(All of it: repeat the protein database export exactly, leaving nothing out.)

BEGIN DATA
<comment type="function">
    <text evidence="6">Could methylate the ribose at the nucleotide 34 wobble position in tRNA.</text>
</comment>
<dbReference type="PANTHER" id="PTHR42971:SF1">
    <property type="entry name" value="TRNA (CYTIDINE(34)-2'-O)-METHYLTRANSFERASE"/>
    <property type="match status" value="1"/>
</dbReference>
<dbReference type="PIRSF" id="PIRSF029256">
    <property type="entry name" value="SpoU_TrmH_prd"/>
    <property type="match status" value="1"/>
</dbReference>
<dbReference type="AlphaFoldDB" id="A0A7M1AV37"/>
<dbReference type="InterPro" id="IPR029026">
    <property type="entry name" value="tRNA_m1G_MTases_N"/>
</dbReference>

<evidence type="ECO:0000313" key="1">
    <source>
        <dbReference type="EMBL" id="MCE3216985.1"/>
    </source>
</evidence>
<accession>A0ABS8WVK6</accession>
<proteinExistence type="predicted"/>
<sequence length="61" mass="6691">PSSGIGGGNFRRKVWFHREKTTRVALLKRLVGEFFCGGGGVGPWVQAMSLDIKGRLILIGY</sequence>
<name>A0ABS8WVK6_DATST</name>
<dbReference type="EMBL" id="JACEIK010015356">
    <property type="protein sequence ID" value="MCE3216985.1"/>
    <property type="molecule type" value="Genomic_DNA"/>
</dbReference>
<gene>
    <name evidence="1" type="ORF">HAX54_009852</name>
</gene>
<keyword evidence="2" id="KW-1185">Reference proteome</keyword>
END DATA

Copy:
<comment type="function">
    <text evidence="6">Could methylate the ribose at the nucleotide 34 wobble position in tRNA.</text>
</comment>
<dbReference type="PANTHER" id="PTHR42971:SF1">
    <property type="entry name" value="TRNA (CYTIDINE(34)-2'-O)-METHYLTRANSFERASE"/>
    <property type="match status" value="1"/>
</dbReference>
<dbReference type="PIRSF" id="PIRSF029256">
    <property type="entry name" value="SpoU_TrmH_prd"/>
    <property type="match status" value="1"/>
</dbReference>
<dbReference type="AlphaFoldDB" id="A0A7M1AV37"/>
<dbReference type="InterPro" id="IPR029026">
    <property type="entry name" value="tRNA_m1G_MTases_N"/>
</dbReference>

<evidence type="ECO:0000313" key="1">
    <source>
        <dbReference type="EMBL" id="MCE3216985.1"/>
    </source>
</evidence>
<accession>A0ABS8WVK6</accession>
<proteinExistence type="predicted"/>
<sequence length="61" mass="6691">PSSGIGGGNFRRKVWFHREKTTRVALLKRLVGEFFCGGGGVGPWVQAMSLDIKGRLILIGY</sequence>
<name>A0ABS8WVK6_DATST</name>
<dbReference type="EMBL" id="JACEIK010015356">
    <property type="protein sequence ID" value="MCE3216985.1"/>
    <property type="molecule type" value="Genomic_DNA"/>
</dbReference>
<gene>
    <name evidence="1" type="ORF">HAX54_009852</name>
</gene>
<keyword evidence="2" id="KW-1185">Reference proteome</keyword>